Go slower, spray more


Jason Deveau, Application Technology Specialist, Ontario Ministry of Agriculture, Food and Rural Affairs

IN AN EFFORT to get more done in a day, and to ensure sprays are applied during an ever-shrinking window of opportunity, sprayer operators may be tempted to drive faster. Certainly, sprayer manufacturers have supported this strategy by making self-propelled sprayers capable of high speeds. However, just because you can drive 25 mph doesn’t mean you should.

Driving faster encourages higher booms (to combat accidental impacts) but that leads to increased pesticide drift and reduced control over canopy deposition. It would seem the operator has to choose between getting enough done in a day, and the quality of the application — but what if you could have your cake and eat it too?

Dr. Tom Wolf, application technology scientist at Agrimetrix, spent the last year working on that question, and it led him to develop a deceptively simple Productivity Calculator (http://sprayers101.com/productivity-calculator/). The model makes a few assumptions that allow the user to determine the productivity impact of each element of a typical spray day.

What the calculator shows is that driving faster is the equivalent of “a race car in stop-and-go traffic”; it doesn’t create the productivity boost the operator hopes for because too much time is lost in turns and refills. In fact, the time actually spent spraying versus logged engine hours is usually less than 50% depending on the operation. Idling isn’t just lost time, it’s also expensive when you consider the depreciation that can accumulate over 20 or 50 extra engine hours per year, valued at between $100 to $300 per hour. What that suggests is that it’s the down time, and not travel speed, that should be addressed. As Wolf says, “in spraying, the race is won in the pits”.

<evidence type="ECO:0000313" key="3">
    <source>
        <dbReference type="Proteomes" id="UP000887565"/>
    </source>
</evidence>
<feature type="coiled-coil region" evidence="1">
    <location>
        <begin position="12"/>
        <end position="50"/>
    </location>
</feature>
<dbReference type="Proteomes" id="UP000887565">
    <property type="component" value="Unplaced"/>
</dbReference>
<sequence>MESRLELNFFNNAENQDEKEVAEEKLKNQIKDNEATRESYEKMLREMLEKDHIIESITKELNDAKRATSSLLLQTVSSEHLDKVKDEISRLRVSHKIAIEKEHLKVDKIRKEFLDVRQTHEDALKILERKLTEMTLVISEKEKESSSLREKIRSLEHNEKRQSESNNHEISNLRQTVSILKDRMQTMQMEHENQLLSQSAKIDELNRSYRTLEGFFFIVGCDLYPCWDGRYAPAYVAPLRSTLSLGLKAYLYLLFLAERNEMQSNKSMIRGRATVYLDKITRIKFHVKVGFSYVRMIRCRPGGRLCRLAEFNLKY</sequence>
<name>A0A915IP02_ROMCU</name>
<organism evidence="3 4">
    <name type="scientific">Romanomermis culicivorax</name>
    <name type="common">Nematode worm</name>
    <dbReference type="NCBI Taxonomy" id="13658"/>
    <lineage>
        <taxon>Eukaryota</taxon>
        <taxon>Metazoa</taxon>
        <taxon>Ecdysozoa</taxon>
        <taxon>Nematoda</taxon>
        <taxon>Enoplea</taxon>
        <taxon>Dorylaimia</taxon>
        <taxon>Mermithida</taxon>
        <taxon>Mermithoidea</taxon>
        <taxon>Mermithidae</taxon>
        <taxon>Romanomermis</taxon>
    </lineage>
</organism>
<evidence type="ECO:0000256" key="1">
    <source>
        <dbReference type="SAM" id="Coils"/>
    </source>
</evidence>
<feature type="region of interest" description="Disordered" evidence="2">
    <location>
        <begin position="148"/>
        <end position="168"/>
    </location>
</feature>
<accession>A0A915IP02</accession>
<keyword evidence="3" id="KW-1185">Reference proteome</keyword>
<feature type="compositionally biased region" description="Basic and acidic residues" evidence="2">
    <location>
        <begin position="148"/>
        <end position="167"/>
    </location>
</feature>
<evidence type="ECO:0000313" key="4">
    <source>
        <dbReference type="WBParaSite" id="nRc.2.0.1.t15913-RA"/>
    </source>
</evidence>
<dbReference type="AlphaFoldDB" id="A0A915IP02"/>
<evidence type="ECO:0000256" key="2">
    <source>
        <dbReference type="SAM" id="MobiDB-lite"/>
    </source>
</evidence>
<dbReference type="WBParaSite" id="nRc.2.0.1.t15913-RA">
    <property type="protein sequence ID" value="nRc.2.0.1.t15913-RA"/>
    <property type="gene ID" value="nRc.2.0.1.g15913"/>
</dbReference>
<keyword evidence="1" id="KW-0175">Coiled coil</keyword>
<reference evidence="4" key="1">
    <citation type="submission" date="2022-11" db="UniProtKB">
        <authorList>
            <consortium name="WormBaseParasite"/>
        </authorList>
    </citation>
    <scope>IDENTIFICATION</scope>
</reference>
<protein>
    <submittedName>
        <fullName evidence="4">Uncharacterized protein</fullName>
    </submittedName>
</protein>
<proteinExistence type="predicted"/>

The calculator shows that two of the factors with the biggest impact on productivity are loading and cleaning, and these are also the easiest to improve. Loading time can be reduced by moving to a three inch diameter fill line and higher-capacity pump, coupled with a product inductor (vs a product pump, which can become the limiting factor) with attention to ensuring products are still properly mixed and hydrated.

Sprayer operators volunteered a range of suggestions for making the filling process more efficient in this article: http://sprayers 101.com/sprayer-nurse-truck-designs/. A well designed tender system can mix and fill a 1,200 gal sprayer tank in 10 minutes, sometimes less.

Some manner of sprayer clean-out is a daily necessity. The level to which the operator rinses or decontaminates the sprayer (and the time required) depends on a lot of factors. New techniques such as continuous rinsing (http://sprayers101.com/ continuous-rinsing-should-be-considered-in-north-america/) have the conservative potential to reduce the time required by half. Eliminating dead-end plumbing (e.g. installing air-aspirating boom section ends) and reducing the volume of left-over spray mix (e.g. better math and installing more accurate filling sensors) helps to ensure the process is just as effective as a classic triple-rinse.

In fact, by reducing the time needed to fill and clean, the calculator shows the operator can drive slower and still be more productive. And if the operator slows down, there’s an opportunity to reduce the number of headlands from two to one (because the sprayer can slow to turning speed more readily) and to consider longer booms (because slower speeds means less sway, and wider booms mean fewer passes and turns). The collective impact is even more acres sprayed.

And so, operators are encouraged to consider the spray day holistically — not just the time spent spraying, but all the activities required from start to finish. Ultimately, by making component tasks more efficient, the operator is rewarded with an improved spray job in fewer hours.

Experiment with the Productivity Calculator to determine your best configuration. You can find it and lots of other sprayer-related resources on www.sprayers101.com.

Dr. Tom Wolf, is the application technology scientist at Agrimetrix. He can be found on Twitter @nozzle_guy. Dr. Jason Deveau is the application technology specialist with the Ontario Ministry of Agriculture, Food and Rural Affairs. He can be found on Twitter @spray_guy. They recently spoke on the subject of sprayer productivity at the 24th SouthWest Ag Conference in Ridgetown, Ontario. •

About Jason Deveau 4 Articles
Application Technology Specialist, Ontario Ministry of Agriculture, Food and Rural Affairs